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Publication numberUS4799275 A
Publication typeGrant
Application numberUS 07/129,292
Publication dateJan 24, 1989
Filing dateDec 7, 1987
Priority dateDec 7, 1987
Fee statusPaid
Publication number07129292, 129292, US 4799275 A, US 4799275A, US-A-4799275, US4799275 A, US4799275A
InventorsWilliam B. Sprague, Jr.
Original AssigneeSprague Jr William B
Export CitationBiBTeX, EndNote, RefMan
External Links: USPTO, USPTO Assignment, Espacenet
Shock-absorbing pillow
US 4799275 A
Abstract
The pillow of the present invention is comprised of a compressible foam core which is wrapped in a membrane that is impervious to air. The membrane has holes defined in it which permit air to flow out of the core when it is compressed and back into the core when it expands after having been compressed. The core is wrapped in a cushion which is made from a softer foam than the core. The cushion provides firmness and permits the pillow to be squeezed without compressing the core. A resilient layer of polyester fiber which surrounds the cushion conforms to the user's body and makes the pillow comfortable to use. The entire structure is held together by ticking made from a nonwoven nonabsorbent fabric or a similar material.
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Claims(1)
What is claimed is:
1. A pillow for permitting unrestricted expansion of a person's chest or abdominal cavity in a manner which does not unduly stress a surgical site located therein when coupling, sneezing or hiccuping, comprising:
(a) a resiliently deformable central core;
(b) an impervious membrane which encapsulates said core;
(c) means defined in said membrane for permitting the flow of air through said membrane at a controlled rate when said core is compressed and again when it expands after having been compressed;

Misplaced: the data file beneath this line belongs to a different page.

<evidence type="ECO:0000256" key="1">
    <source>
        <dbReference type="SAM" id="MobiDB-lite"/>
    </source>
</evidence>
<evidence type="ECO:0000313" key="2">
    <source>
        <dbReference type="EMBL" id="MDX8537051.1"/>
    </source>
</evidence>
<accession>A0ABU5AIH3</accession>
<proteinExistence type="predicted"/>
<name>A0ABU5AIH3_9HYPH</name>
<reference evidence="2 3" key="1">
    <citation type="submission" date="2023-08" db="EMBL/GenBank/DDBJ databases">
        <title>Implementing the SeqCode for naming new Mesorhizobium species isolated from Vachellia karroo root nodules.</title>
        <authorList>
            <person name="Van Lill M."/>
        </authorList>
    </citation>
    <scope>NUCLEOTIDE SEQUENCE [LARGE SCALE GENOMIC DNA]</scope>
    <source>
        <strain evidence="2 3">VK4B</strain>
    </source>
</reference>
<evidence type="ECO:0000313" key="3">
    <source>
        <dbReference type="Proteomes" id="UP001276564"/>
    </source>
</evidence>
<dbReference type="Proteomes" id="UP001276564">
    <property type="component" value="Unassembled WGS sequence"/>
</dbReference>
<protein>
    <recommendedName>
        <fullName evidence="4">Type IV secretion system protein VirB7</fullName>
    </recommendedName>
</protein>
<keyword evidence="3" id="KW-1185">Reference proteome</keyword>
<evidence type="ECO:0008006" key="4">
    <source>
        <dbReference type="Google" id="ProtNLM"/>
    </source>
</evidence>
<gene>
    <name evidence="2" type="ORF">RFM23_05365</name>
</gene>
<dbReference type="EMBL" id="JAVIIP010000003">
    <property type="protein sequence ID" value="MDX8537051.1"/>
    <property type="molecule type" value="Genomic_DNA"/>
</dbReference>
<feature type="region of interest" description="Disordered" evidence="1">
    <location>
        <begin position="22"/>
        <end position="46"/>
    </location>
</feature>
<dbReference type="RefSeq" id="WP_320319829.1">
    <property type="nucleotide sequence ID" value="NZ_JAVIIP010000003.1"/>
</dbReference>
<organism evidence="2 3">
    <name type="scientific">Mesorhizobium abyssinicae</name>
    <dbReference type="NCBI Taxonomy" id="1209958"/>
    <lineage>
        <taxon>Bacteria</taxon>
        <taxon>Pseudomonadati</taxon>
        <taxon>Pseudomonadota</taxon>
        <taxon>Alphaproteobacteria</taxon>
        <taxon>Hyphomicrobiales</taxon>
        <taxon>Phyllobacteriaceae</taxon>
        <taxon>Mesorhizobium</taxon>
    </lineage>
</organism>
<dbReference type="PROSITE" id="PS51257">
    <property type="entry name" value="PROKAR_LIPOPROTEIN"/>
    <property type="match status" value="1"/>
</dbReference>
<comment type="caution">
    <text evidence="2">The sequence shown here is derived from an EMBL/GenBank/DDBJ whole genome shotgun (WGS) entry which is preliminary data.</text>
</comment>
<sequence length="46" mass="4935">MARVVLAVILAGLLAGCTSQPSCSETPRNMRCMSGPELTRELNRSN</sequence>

a resiliently deformable cushion which surrounds said core and said membrane;
(e) a fiber retention layer which covers said cushion;
(f) ticking which covers said retention layer; and
(g) wherein said core and said cushion both comprise open-celled foam with the foam in said cushion being more easily deformed than the foam in said core.
Description
BACKGROUND AND SUMMARY OF THE INVENTION

This invention relates to a pillow which can be used to absorb some of the energy created by deep breathing, coughing, sneezing, or hiccuping and thereby prevent movement of the chest or abdomen in a manner which causes stress at a surgical site located therein, and yet permit the full expansion necessary for the event to occur in its normal manner.

After a patient has undergone thoracic, open heart or abdominal surgery, taking a deep breath, coughing, sneezing or hiccuping can be an extremely painful experience. Yet such events are necessary to help remove fluids from the respiratory system in order to reduce the incidences of respiratory complications following these surgeries.

The pain comes not from the deep breath, cough, or sneeze itself, but from the expansion of the chest or abdominal cavity in a manner which places stress on the surgical site. Thus, if movement of the chest or abdominal cavity can be caused to occur in a way which does not stress the surgical site, sneezing or hiccuping can take place without excessive pain. In the past attempts have been made to achieve this result by clutching a pillow or similar soft compressible object against the surgical site. While clutching conventional pillows may provide some relief, the degree of relief often is limited and varies. This is because a conventional pillow will absorb little shock in this type of situation. If the user clutches the pillow sufficiently close to his or her body to be of any use it often will collapse or become disformed and lose its compressibility. The pillow, then, acts only as a cushion and if any shock is absorbed it will be absorbed by the user's arms. Consequently, the use of a conventional pillow usually either suppresses the cough completely or permits expansion of the chest or abdominal cavity in a manner which places stress on the surgical site. Even if a normal pillow is made stiff enough to provide some shock absorbing capability, after a cough or sneeze has occurred the user will completely compress the pillow as part of the reaction to the cough or sneeze and the pillow will be of no value for subsequent coughs or sneezes when they closely follow the first.